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A recently released student achievement report shows that an achievement gap continues to plague the county school system.

Revised Standards of Learning (SOL) tests have widened the divide between white and Asian students and the rest of the population, according to the report. The annual monitoring report takes stock of the county’s academic progress mainly through the lens of these state-mandated assessments, even as school officials question the value of such standardized tests.

The school system measures the achievement gap by comparing the performance of white and Asian students to the performance of other students, said Sloan Presidio, the assistant superintendent for instructional services. That comparison typically places the scores of white and Asian students up against those of black and Hispanic students, the two other largest racial and ethnic groups in the division.

“Really and truly, the achievement gap is the biggest academic challenge that we face in our division,” Presidio said.

New SOL tests, designed to be more rigorous and complex, have been introduced over the previous three school years, and with these came a drop in students scores across the board.

Yet while less students have passed the tests overall, the drop is more precipitous among black and Hispanic students.

In Fairfax, the new eighth grade reading SOL introduced this past spring saw the percentage of Asian and white students passing the test fall by eight percentage points each from the previous year, to 89 percent and 90 percent, respectively.

For black students, pass rates declined by 24 percentage points, and for Hispanic students, by 23 percentage points. Each group ended with a pass rate of 65 percent, about 25 percent behind their Asian and white peers.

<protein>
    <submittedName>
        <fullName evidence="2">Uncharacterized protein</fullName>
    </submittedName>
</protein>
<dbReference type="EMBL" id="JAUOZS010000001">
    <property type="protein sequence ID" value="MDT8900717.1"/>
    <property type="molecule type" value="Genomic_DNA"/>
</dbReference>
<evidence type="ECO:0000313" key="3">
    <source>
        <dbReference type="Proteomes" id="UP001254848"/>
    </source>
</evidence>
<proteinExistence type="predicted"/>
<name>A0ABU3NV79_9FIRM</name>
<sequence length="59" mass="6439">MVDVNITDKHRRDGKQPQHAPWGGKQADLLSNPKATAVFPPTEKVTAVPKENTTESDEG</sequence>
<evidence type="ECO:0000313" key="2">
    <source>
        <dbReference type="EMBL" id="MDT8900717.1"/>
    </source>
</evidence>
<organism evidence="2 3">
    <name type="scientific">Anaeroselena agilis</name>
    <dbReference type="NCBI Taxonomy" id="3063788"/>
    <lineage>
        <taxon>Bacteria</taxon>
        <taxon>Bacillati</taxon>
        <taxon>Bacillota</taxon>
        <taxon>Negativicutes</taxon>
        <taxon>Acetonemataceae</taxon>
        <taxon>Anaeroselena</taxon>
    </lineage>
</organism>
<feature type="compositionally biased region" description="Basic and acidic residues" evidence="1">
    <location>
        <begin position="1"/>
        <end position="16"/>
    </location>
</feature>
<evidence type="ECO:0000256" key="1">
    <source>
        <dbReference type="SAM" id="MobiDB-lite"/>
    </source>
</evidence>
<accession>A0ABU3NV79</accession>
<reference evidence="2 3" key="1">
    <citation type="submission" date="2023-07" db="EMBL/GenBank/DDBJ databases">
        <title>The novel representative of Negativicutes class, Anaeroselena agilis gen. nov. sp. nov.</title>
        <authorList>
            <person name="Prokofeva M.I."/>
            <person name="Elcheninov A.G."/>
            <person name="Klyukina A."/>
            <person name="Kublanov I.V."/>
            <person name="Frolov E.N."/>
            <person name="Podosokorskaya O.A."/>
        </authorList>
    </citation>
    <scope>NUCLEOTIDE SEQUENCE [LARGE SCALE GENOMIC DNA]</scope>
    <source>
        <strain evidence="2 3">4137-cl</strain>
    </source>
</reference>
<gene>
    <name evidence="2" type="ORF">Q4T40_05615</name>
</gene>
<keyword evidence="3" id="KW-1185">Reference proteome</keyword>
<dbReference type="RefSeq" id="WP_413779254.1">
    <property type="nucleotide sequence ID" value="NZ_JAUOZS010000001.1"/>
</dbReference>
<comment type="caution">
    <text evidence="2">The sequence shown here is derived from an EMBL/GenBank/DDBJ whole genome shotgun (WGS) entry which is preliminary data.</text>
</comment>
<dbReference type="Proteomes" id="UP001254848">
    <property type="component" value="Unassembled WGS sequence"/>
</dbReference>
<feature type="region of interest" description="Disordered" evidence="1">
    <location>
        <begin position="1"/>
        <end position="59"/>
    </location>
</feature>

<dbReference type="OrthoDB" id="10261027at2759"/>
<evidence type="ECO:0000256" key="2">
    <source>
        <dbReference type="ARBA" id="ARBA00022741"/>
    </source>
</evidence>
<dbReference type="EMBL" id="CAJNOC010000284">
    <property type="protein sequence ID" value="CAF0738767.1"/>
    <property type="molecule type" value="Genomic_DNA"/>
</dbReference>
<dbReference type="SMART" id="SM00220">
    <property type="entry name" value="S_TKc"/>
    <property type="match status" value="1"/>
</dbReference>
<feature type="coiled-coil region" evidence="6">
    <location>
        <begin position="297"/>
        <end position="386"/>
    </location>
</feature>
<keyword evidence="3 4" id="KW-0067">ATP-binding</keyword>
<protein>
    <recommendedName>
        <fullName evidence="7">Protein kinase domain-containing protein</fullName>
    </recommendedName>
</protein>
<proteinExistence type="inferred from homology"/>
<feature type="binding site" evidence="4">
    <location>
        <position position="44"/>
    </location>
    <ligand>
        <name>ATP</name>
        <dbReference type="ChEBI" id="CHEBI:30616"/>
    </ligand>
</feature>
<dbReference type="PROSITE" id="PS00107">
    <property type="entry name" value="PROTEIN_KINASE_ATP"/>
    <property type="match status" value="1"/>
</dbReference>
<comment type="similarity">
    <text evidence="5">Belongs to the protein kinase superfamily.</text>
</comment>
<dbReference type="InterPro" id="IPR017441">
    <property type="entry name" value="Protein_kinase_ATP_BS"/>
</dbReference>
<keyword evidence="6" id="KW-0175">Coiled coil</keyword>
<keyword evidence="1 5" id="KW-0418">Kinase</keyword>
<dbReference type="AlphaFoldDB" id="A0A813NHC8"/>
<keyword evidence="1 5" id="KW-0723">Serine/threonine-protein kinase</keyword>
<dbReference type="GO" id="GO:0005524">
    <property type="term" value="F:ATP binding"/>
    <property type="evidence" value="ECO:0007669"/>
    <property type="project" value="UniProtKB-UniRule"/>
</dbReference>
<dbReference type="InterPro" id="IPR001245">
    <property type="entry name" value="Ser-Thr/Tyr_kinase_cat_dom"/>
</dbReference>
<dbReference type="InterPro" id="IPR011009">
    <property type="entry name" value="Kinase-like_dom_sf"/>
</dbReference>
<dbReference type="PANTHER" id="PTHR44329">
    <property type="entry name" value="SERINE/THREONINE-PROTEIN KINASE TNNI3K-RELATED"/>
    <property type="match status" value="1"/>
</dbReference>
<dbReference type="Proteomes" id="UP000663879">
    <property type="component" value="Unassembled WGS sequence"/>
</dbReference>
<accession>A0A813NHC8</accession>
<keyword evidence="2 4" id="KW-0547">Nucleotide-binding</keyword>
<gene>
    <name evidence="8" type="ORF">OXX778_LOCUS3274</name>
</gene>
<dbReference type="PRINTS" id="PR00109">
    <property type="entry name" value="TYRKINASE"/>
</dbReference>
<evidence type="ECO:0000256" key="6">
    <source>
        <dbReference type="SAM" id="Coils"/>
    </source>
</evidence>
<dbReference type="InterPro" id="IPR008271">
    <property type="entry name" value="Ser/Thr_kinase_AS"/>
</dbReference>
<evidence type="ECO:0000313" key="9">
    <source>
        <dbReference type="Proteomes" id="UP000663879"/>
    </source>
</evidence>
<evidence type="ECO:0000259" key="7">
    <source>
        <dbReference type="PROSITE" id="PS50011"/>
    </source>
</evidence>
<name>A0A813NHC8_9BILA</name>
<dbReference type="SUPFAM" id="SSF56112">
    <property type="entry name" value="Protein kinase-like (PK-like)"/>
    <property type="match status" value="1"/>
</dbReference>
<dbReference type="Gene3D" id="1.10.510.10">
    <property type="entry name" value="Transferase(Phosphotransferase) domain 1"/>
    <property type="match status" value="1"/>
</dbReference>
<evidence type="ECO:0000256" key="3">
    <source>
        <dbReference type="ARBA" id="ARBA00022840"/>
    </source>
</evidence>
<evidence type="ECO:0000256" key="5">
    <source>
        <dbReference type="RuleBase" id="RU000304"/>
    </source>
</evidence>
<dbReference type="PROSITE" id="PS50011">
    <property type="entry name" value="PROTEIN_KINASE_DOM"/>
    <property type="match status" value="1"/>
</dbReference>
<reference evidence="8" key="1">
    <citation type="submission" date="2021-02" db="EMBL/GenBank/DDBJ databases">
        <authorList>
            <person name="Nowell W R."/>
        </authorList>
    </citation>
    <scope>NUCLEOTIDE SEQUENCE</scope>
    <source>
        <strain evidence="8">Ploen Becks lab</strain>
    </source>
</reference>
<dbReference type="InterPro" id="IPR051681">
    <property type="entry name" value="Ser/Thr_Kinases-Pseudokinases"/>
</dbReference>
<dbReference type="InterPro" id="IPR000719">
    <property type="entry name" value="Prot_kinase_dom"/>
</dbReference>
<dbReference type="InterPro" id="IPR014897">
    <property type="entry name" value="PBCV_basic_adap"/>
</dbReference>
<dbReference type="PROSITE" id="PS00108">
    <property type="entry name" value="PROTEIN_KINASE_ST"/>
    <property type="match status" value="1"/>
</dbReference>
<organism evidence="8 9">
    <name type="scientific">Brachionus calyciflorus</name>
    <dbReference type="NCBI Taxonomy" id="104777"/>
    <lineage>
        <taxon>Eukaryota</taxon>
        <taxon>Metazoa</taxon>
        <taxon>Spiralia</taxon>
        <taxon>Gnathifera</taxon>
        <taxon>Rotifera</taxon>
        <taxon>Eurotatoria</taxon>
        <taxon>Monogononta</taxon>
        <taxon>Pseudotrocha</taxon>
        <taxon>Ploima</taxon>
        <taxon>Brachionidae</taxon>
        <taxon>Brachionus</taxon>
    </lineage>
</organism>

Revised writing and science exams, also introduced last school year, as well as the new math SOL, introduced in the 2011-12 school year, saw similar disparities among eighth grade students. In both tests, Hispanic and black students had pass rates 25-30 percentage points lower than Asian and white students.

“Over time, our division was making very steady progress and starting to narrow the achievement gap,” Presidio said.

But the new tests have pulled that gulf wide again. This leaves school officials questioning whether the divide exists in the test, the division, or both - and how it can be narrowed.

Some from the school system pointed to the social studies assessments as showing promise in efforts to bridge the achievement gap.

The oldest of the revised breed of tests, given to students for the first time in the 2010-2011 school year, saw a narrower gap in the latest eighth grade results; white and Asian students had pass rates about 13 percentage points higher than black students, and 18 points higher than Hispanic students.

However, the new social studies exam did not come with the same drop in pass rates its first year seen in other subjects. So the gap has not narrowed but rather remained constant despite the new test.

The county School Board continues to caution against focusing on standardized test results as a measure of student achievement. Following the student achievement report, School Board member Pat Hynes (Hunter Mill District) has proposed a motion to affirm the board’s priority to de-emphasize the SOLs and find new assessment methods.

But superintendent Karen Garza pointed out that right now, the school system needs students’ classroom knowledge to translate to these assessments, as the school system is still held accountable based on the scores.

“This board and this leadership team have said we don’t want to be all about the SOLs, but right now those are our measures,” Garza said. “We are reporting on those measures. But we know down the road we’d like to be different.”